Thursday, 31 July 2014

Crayfish! Canapes!

As anyone who's ever moved can guess, we, too, have spent significant amount of quality time at IKEA in the recent months. And as a result, we, too, are the happy owners of several storage solutions named after Swedish death metal-fans. Now, I've never been terribly zen to begin with but over the spring I've added some new entries into my arsenal of anger. Repertoire of rage,   if you will. In addition to thesehungerpangsaremakemehomicidal -rage I have now mastered bloodyhellthisstupidpowertool-rage and my favourite: thesefuckersaren'tevensupposedtofittogether-rage. 

The shopping sprees have given me plenty of time to sample IKEA's food shop's selection, too. The balancing effect their crisp bread and herring jars have on the fragile Scandinavian psyche is no news of course: I have come to rely on them both in Spain and in England. Back when I lived in London I use to make pilgrimages there with a friend of mine with whom we'd buy tubes of fish roe paste which we'd suck straight out of the tube as soon as we hit the parking lot. Oh, and wash it down with Kopperberg, Swedish cider (yes, for reals:  I used to live in the country that produces possibly the best cider in the world and I'd still make the hideous Tube journey all the way there just to get my hands on that dreadful gunk!)

These little genius gems were a new acquaintance for me though and I've since been buying them by truck loads. They are so convenient to have around for whipping something up to accompany a glass of wine before dinner. Or to surprise your surprise guests (hellooo, Tzatziki Champion, do come on in!)  - as anyone who's been over in the last two months will have noticed...

Out of the variety of fillings we've tried, these crayfish ones have become an all round crowd pleaser. Faintly fiery and subtly sweet... they are just the thing right now! See, last Monday spelled the beginning of this year's crayfish season when we in Scandinavia go gaga over crayfish.

If you want, you can make these out of mayonnaise alone. The filling itself can be made in advance, but do fill the shells only as you're about to serve them to stop them from getting soggy.

24 mini croustades

3/4 dl mayonnaise
3/4 dl Greek yogurt/ crème fraîche/ sour cream
3/4 - 1 tsp - 1 Srirachaa/ chilli sauce (depending on how fiery you want yours)
1/2 tsp tomato concentrate
handful of coriander leaves (1 tbsp when finely chopped)
the zest pf 1/2 lime, finely grated
1,5 tsp sugar
1/4 tsp ground ginger
1/4 tsp granulated garlic
2 dl crayfish tails (or prawns)

To decorate: coriander leaves and/or crayfish tails

Drain the crayfish tails and squeeze dry. Combine rest of the ingredients, check the taste, season as needed and fold in the crayfish tails. Spoon into the croustade shells and have yourself a treat. Or two. With a glass of bubbly. Or two.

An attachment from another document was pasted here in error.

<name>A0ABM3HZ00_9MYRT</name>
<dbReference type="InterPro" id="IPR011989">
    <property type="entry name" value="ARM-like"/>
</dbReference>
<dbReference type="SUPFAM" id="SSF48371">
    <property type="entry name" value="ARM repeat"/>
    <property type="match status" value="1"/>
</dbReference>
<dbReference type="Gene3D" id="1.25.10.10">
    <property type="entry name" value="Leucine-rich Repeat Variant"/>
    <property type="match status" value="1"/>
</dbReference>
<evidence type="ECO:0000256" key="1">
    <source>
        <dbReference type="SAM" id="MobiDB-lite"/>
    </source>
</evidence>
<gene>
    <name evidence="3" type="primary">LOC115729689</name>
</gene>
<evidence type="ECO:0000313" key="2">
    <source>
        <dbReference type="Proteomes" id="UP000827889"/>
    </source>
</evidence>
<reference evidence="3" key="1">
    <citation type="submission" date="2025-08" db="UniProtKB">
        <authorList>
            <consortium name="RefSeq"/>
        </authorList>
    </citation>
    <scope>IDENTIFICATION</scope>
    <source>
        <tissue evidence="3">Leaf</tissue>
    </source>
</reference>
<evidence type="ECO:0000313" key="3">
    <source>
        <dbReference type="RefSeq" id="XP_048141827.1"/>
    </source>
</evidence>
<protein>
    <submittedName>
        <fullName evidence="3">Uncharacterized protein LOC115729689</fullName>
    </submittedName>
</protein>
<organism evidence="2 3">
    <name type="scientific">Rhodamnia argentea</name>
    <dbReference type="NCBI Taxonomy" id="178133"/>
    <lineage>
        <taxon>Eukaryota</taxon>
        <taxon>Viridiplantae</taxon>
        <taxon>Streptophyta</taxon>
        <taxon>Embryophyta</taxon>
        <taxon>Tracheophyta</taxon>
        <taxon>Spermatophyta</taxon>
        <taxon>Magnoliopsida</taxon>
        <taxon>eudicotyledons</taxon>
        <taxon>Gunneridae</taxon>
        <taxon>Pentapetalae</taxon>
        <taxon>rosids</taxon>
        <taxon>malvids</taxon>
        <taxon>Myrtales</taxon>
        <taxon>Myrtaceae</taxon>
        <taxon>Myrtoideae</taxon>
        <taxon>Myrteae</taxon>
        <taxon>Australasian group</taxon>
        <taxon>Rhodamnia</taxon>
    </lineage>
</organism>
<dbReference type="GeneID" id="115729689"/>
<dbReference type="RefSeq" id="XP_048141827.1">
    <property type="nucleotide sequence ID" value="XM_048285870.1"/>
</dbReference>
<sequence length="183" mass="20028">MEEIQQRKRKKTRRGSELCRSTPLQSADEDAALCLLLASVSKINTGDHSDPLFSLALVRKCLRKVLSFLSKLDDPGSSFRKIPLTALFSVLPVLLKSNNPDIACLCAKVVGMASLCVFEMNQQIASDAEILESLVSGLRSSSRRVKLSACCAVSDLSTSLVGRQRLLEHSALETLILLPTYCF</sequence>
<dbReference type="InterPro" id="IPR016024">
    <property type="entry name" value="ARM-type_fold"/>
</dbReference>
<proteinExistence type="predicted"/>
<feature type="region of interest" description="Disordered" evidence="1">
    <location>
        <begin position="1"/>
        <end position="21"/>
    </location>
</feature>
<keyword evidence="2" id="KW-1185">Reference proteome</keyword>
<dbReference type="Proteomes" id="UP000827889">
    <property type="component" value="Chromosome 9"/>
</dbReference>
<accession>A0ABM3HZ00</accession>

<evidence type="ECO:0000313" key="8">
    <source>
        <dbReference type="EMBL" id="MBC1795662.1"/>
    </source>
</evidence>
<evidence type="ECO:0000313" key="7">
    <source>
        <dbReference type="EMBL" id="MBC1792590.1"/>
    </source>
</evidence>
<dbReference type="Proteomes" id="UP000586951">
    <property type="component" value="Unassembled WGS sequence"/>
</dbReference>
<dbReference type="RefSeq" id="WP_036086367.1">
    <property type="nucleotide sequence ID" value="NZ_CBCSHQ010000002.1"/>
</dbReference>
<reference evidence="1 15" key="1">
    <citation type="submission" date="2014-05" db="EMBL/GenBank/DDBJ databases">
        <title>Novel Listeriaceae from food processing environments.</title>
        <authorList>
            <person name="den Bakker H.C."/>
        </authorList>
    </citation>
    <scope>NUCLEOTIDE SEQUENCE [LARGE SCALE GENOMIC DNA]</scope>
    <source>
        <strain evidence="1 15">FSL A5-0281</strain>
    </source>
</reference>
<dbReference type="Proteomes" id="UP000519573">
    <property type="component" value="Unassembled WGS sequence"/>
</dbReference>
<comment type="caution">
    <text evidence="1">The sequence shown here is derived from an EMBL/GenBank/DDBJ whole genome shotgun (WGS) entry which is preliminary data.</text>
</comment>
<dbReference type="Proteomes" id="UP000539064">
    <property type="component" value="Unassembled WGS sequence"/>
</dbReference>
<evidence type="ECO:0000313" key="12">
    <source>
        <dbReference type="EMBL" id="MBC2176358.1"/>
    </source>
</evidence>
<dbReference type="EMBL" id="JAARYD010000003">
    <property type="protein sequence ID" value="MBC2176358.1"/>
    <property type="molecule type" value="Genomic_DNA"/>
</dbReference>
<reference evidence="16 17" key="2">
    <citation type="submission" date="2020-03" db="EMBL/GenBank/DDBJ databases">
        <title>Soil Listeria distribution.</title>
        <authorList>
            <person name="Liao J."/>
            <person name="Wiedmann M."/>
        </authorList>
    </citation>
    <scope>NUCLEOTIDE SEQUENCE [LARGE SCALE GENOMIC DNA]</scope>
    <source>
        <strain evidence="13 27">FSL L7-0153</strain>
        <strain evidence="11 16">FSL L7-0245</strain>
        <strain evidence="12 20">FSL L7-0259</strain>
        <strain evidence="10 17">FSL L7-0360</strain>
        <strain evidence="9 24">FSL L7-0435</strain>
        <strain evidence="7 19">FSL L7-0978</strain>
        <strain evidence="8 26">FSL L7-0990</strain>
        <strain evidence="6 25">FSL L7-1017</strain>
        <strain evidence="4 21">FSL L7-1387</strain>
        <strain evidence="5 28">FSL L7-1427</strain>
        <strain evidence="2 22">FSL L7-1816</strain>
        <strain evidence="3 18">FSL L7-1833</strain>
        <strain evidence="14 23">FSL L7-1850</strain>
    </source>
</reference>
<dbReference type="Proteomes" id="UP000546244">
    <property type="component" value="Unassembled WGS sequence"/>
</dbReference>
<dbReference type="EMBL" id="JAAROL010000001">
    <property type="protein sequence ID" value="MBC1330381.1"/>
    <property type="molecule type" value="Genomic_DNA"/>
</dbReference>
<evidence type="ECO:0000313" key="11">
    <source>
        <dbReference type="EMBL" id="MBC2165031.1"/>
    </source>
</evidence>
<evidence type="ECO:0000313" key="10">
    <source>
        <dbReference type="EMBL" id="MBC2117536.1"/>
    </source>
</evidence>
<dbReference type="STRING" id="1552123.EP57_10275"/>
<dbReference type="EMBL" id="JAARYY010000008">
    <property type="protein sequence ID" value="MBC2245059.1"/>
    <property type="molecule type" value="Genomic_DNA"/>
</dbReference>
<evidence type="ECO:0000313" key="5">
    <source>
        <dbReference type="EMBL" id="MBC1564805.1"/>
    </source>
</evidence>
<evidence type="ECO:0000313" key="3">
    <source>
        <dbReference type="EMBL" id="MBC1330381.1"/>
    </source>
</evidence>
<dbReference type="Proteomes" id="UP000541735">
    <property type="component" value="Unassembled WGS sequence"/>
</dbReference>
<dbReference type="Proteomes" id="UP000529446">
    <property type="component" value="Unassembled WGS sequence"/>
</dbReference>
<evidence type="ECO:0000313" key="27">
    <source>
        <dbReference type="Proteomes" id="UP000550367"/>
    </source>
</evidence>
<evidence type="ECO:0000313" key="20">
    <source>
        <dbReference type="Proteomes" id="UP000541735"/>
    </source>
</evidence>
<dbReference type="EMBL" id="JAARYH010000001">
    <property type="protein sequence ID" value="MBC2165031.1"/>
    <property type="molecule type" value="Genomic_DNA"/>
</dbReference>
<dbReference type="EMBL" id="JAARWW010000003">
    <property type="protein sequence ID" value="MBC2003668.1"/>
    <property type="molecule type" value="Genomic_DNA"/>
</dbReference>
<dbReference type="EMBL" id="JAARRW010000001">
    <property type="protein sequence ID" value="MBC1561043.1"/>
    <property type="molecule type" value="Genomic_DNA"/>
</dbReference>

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Wednesday, 30 July 2014

Postcards from Tallinn

After our cruise docked, we had 4 hours to spend in Tallinn. At 8 am on Sunday morning Tallinn (like most of the fellow passengers) was still asleep.

Tallinn was hosting the annual Maritime Days and the harbour area had been converted to a lively market - home to all sorts of arts and crafts and curiosities... and food, of course.

They do love their fish over there. Especially dried.

And there was wine too. None of those Finnish regulations and bureaucratic nightmares needed.

Unlike in Finland, wine is also readily available in supermarkets. Yet the people go on about their daily lives: going to work, paying taxes and raising families. Surely we'd be capable of that in Finland too?

Tallinn is so close yet so different. For a foodie it's a paradise: they have great restaurants and the prices are around half of what you'd pay in Finland. For what to do in Tallinn see here and for where to eat, click here!) Even if you only stop in Tallinn briefly, there's always time for Sadama Turg market hall right next to the harbour.

Veggies, fruits and berries galore. Bread, cheeses, pastas, crockery, arts and crafts, textiles... and meat and fish, of course. Including jellied eels, which I've never, ever encountered anywhere outside England before!

We wen't crazy and bough even more goodies to take home (wild boar! Elk! Deer sausages! Rabbit terrine! Ostrich meat! Mung bean vermicelli!) and found time to visit one of the many, many massive liqueur shops in the neighbourhood too. Limoncello ((€8.50), South African Pinotage to go with lamb we have waiting at home (€6.50) and award-winning Argentinian Pinot Noir to go with all the terrines (€4.50). And Pöltsamaa - a brilliant Estonian dessert wine - another steal at €3.50.

Oh, Tallinn. You were good to us.  Until we meet again!




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Tuesday, 29 July 2014

A minibreak in Tallinn